Wednesday, January 13, 2010

Mission Ready

Her default behavior returned. Asking questions but not listening for the answers or hearing them incorrectly. As if the question and answer dialog was running inside her head and she needed to engage her voice and at least try to use her listening ability to hold on to some sense of protection from it. One would assume the dialog was exclusively hers and unpleasant.

Another aspect of the behavior was the obsessive need to perform lists of actions. A rigid list often too long for the time available. A way to fill the time, once again to suppress internal chatter that was disturbing?

The challenge was to gently wake her up from that default mode. Shocking her out of the trance was not effective. In fact, various defensive reactions ensued that made the situation worse and even harder to deal with.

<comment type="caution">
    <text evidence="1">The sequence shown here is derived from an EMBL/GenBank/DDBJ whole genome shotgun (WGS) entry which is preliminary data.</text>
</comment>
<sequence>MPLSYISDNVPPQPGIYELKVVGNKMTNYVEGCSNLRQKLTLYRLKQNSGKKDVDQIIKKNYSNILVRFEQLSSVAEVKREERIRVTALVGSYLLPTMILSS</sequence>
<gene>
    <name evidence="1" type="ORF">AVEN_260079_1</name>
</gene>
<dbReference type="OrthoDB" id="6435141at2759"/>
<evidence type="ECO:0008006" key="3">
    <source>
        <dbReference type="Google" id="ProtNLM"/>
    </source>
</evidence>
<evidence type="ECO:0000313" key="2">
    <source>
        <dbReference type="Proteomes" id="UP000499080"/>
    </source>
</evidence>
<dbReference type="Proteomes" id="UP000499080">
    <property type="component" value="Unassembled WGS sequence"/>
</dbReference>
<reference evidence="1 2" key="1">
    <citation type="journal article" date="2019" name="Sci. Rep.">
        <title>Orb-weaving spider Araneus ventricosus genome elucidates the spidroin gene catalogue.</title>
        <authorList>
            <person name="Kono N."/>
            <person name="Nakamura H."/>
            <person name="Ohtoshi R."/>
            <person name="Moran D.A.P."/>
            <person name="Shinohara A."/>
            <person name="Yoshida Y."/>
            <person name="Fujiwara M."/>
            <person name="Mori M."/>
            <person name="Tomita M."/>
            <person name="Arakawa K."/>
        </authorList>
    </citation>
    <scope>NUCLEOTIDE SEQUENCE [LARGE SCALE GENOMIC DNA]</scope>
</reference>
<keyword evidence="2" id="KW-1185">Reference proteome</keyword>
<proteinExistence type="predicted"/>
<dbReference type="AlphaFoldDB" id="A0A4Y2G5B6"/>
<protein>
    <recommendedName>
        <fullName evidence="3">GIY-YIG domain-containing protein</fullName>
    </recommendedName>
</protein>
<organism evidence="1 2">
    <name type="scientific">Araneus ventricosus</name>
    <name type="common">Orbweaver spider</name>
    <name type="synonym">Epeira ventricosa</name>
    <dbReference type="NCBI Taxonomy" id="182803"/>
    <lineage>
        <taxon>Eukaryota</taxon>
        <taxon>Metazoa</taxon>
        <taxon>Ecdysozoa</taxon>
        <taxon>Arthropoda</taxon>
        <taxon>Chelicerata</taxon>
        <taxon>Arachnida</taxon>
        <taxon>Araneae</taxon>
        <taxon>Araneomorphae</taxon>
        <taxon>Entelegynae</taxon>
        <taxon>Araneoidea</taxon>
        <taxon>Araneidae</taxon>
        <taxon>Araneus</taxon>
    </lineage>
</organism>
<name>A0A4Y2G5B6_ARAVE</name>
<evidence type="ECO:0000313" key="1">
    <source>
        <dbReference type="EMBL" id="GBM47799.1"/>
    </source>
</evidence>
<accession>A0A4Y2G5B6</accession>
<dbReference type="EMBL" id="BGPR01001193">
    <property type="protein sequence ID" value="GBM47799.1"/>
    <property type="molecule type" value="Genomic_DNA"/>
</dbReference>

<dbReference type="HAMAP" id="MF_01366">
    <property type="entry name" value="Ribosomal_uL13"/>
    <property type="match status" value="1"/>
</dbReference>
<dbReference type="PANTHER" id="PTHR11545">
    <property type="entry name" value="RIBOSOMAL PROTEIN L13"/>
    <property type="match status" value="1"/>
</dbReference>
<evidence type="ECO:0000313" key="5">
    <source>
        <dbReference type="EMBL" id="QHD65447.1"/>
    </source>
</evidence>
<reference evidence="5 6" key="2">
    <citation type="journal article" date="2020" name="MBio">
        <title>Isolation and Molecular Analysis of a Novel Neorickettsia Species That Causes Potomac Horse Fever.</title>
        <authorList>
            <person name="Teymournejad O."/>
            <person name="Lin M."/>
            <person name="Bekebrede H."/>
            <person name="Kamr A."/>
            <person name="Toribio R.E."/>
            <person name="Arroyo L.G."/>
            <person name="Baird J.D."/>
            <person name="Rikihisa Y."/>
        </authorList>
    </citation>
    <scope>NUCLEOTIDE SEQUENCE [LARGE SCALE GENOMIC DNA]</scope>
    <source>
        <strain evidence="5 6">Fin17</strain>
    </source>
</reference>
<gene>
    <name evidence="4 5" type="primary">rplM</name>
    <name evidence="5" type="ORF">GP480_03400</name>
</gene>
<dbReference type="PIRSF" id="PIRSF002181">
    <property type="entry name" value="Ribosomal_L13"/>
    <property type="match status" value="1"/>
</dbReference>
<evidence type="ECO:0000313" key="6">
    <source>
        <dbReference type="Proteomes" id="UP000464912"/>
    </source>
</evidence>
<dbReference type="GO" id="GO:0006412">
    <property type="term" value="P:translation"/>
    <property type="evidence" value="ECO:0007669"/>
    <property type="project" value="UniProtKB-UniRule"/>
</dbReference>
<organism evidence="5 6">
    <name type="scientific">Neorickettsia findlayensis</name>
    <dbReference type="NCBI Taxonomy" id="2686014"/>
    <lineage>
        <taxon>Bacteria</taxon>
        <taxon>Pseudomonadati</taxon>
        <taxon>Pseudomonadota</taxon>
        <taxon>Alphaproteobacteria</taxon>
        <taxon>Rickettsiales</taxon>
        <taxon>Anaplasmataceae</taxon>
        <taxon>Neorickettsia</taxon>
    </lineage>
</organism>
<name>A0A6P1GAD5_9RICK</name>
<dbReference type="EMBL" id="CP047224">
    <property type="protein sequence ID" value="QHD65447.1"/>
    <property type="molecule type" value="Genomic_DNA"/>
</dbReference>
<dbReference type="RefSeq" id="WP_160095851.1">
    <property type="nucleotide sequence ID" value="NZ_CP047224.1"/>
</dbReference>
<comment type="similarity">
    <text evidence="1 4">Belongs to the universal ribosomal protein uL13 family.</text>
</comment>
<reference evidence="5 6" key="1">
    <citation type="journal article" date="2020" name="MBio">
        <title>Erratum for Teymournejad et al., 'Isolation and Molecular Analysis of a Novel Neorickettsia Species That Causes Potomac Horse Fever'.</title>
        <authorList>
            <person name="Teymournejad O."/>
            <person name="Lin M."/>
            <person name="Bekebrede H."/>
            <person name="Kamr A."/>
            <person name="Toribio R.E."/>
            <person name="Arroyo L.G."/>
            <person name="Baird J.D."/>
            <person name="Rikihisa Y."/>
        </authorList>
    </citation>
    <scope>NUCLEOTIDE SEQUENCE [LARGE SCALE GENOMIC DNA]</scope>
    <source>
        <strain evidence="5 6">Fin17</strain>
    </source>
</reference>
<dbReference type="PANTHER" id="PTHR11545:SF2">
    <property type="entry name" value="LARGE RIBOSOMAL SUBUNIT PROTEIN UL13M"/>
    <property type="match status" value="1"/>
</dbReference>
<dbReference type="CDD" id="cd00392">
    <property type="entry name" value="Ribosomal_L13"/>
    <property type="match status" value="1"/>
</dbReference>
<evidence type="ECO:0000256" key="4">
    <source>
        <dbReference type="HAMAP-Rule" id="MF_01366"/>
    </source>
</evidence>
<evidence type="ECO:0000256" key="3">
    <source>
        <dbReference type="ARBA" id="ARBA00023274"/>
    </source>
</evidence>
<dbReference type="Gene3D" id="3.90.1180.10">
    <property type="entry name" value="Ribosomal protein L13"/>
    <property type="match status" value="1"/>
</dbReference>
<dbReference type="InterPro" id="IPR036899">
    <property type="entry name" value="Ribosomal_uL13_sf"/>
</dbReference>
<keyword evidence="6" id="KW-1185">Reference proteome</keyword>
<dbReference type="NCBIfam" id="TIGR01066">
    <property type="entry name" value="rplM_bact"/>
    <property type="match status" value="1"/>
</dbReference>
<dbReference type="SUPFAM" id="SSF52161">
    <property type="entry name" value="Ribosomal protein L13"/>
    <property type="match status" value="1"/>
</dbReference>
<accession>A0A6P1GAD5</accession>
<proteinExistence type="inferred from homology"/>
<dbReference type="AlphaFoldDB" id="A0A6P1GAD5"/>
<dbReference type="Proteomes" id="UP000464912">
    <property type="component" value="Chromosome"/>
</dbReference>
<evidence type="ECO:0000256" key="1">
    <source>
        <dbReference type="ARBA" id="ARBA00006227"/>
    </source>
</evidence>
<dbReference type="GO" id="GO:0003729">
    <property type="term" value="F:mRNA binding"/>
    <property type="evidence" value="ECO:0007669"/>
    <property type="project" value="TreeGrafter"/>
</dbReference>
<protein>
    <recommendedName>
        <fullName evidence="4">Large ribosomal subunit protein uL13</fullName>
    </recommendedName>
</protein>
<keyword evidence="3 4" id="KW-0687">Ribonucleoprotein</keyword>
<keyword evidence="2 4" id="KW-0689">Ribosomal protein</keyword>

To date, this mysterious modality was essentially just accepted. It did not pose a threat to the daily lives of those around her. Now with the discovery mission imminent and her having a major role in it, the risk was no longer acceptable.

What had been learned so far was this: to the degree that one did not respond as if paying attention, she would eventually find a new equilibrium and would be back to the engaging intellect so appreciated by the team.

What concerned the team is emergency situations, the ones whose probability would rise sharply in the upcoming phase of the operation. If the steps of the mission could be clear, many a training method would solve the problem. But the dependence of the steps on each other meant that there were simply too many unique permutations to train for.

Recruiting her had been haphazard. Deep in the throes of the conflict some years ago ...

No comments:

Post a Comment